Tuesday, August 27, 2013

Autism Diaries: the eccentric child inside

When it comes to autism, there is no normal child locked inside. Instead, there may be a highly interesting child in there; much more interesting than you can possibly imagine until you start turning the locks.

This, of course, is especially true of children who are minimally verbal. After all, it is the phrases people speak that most clearly reveal the thoughts they think. Plus, when it comes to the more complex thoughts, like thinking about what other people are thinking, it is only by acquiring the more complex linguistic structures, like sentences embedded inside of sentences, that people are able to have these thoughts in the first place.

Unlocking a highly autistic child, then, doesn't entail Bettelheimian psychoanalysis; or chelation therapy; or gluten-free diets; or horseback riding and swimming with dolphins. Except for children with severe speech apraxia, it does not even entail alternative communication devices. Instead, it entails intensive instruction in language--instruction that is intensive and systematic enough to make for what the child hasn't picked up, as other children do, through normal social immersion.

Intensive instruction in language, particularly in grammar, is what has unlocked J. It is what's enabled me, most recently, to ascertain his thoughts on genetic engineering.

"Do you think some day people will be able to fix bad genes?" he asked me, recently, as we walked through a wildlife refuge along the Jersey shore.

"That's already possible. And some day, people will be able to genetically engineer things like deafness." I pause. But J has asked me so many annoying, repetitive questions that I hesitate only a moment. "If your deafness could be genetically engineered away, would you choose for that to happen?"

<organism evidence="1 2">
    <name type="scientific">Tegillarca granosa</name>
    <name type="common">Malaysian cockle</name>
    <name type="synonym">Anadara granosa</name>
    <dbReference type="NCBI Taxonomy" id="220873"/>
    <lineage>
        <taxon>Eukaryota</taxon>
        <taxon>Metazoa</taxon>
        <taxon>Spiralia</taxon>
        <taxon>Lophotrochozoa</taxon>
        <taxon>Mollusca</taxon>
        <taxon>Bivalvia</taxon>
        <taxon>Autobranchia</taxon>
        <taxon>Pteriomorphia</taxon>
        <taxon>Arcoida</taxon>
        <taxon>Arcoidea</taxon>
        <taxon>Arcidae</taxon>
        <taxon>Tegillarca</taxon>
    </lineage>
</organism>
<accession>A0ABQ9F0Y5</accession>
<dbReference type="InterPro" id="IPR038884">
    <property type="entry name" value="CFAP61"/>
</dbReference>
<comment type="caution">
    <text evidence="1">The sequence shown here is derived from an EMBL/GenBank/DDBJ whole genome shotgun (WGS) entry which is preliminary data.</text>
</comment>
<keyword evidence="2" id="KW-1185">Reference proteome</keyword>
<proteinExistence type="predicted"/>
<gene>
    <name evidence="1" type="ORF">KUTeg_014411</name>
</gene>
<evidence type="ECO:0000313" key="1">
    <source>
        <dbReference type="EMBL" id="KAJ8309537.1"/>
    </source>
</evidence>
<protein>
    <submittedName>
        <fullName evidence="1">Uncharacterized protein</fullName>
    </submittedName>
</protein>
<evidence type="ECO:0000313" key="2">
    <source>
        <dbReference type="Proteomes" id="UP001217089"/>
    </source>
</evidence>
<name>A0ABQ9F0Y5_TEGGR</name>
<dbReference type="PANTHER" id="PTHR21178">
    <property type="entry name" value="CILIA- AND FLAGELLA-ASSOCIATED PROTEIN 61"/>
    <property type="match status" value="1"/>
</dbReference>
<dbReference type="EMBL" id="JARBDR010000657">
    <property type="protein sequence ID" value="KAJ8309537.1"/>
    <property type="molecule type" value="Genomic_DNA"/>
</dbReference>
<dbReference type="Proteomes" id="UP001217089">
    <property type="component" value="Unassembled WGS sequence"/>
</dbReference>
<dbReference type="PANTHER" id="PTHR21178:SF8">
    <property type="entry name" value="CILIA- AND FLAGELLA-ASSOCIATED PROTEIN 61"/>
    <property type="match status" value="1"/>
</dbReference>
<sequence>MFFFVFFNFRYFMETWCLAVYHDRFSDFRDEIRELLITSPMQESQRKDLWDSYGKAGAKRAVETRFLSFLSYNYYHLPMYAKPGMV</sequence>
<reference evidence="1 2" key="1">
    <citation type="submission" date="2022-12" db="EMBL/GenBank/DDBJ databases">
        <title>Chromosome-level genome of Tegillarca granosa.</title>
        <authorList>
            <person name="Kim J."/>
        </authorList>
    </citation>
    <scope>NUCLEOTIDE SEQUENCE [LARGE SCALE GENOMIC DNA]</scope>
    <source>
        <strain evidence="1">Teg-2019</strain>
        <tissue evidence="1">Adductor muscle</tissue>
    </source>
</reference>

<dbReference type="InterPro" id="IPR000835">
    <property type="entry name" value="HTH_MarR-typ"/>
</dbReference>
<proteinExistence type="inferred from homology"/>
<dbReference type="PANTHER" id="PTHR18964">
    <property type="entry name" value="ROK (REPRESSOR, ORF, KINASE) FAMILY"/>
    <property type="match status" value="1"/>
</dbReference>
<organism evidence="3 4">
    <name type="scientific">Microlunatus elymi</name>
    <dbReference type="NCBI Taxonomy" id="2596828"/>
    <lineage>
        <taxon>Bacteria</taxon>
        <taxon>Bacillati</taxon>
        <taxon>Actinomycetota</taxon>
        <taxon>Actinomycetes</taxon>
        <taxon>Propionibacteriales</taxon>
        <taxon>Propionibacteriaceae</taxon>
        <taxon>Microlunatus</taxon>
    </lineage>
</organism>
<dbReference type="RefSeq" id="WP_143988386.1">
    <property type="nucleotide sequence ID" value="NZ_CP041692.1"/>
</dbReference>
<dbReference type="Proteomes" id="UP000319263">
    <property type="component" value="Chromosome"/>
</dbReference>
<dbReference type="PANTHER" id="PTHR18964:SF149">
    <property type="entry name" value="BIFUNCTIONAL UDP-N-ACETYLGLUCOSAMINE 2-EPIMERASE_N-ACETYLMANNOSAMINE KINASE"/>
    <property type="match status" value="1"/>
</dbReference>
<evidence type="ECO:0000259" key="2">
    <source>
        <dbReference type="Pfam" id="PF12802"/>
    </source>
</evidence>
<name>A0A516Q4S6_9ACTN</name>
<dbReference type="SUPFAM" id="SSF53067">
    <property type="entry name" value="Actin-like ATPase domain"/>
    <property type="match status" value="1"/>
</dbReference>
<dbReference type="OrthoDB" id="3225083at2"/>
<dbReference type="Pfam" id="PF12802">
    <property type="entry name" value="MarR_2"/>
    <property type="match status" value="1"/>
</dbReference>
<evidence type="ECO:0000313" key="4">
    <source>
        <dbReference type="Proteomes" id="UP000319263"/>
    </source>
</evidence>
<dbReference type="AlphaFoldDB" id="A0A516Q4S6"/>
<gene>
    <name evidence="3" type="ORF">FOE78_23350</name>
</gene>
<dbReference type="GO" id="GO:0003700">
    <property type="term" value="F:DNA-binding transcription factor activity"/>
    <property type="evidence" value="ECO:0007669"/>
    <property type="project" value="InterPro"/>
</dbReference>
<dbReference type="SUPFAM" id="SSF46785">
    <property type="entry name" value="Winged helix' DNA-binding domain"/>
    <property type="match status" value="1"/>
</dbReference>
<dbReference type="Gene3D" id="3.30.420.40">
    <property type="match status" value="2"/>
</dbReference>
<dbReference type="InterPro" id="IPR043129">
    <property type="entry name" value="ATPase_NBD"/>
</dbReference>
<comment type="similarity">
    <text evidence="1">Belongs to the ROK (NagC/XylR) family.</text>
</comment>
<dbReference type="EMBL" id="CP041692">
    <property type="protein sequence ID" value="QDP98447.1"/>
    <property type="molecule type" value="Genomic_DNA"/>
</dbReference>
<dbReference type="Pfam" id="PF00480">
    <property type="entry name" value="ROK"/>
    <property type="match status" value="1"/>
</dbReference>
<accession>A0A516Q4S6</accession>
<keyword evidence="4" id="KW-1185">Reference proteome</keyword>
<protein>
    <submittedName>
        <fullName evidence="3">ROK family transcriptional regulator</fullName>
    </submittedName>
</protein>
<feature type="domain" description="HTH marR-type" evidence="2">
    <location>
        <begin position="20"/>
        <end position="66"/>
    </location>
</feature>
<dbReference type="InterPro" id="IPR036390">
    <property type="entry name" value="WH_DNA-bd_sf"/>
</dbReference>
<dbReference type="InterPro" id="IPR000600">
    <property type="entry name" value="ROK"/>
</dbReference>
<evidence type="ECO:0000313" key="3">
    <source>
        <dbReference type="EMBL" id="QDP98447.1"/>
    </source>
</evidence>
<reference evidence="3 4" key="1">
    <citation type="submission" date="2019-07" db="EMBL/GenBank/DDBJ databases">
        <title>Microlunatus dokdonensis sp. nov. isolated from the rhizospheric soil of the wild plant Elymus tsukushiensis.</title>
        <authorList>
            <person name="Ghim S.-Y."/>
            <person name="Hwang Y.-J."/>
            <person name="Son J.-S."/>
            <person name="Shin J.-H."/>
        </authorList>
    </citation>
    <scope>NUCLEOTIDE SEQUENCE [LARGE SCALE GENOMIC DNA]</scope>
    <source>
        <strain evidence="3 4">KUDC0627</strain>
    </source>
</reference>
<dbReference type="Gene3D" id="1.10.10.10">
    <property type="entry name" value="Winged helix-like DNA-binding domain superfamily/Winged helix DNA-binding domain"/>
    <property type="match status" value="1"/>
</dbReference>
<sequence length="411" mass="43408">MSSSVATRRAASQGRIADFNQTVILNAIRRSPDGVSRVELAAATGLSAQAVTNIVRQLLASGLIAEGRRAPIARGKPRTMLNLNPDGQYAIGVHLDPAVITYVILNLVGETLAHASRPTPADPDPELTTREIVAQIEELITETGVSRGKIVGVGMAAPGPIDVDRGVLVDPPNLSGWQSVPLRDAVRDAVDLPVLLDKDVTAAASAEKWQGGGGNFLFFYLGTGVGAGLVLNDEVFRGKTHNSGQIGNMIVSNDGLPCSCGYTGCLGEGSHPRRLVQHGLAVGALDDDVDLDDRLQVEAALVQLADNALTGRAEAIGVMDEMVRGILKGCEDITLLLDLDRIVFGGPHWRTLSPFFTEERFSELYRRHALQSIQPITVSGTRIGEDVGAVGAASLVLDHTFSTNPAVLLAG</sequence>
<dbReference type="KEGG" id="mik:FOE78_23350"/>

He answers immediately. "Yes."

I pause again. "What about if people could genetically engineer away your autism?"

He pauses. Is he going to ignore the question and change the subject back to ceiling fans?

He speaks. "I would be worried that my personality would change. I would be worried that I would lose my memories."

I pause. "What if it only changed a small part of you? What if it only changed the part of you that asks annoying questions and bothers people?"

He doesn't pause. "I would be worried that it would be a sudden change."

"What if it's gradual?"

"I would be worried that some good stuff would change along with the bad stuff. Like when people destroy an old building. Do they take all the good stuff out of the building before they destroy it?"

"What if you know that only the bad stuff will be engineered away?"

"What if that's not possible?"

Autism, according to one theory, involves an "absent self"--a deep inability to introspect. But perhaps this only describes those who remain unlocked. How many neurotypical 17-year-olds can so quickly identify the two most fundamental aspects of selfhood, and of self-preservation: persistence of memory and gradualness of change? Or the entanglement, within the self and within condemned buildings, of the good with the bad?


Anonymous said...

In an ideal world, we'd have not only an autism cure, but a neurotypicality cure, that would, likewise, engineer away the bad stuff and only the bad stuff about the person! :)

Deirdre Mundy said...

To be fair, I know a lot of non-autistic people who ask annoying questions. It's just they run more to "Why do you have so many kids? Aren't you done yet" Instead of "How many fans do you have in your house?"

Personally, I prefer the autistic questions.

Katharine Beals said...

Good points!

Auntie Ann said...

You've got a smart kid there!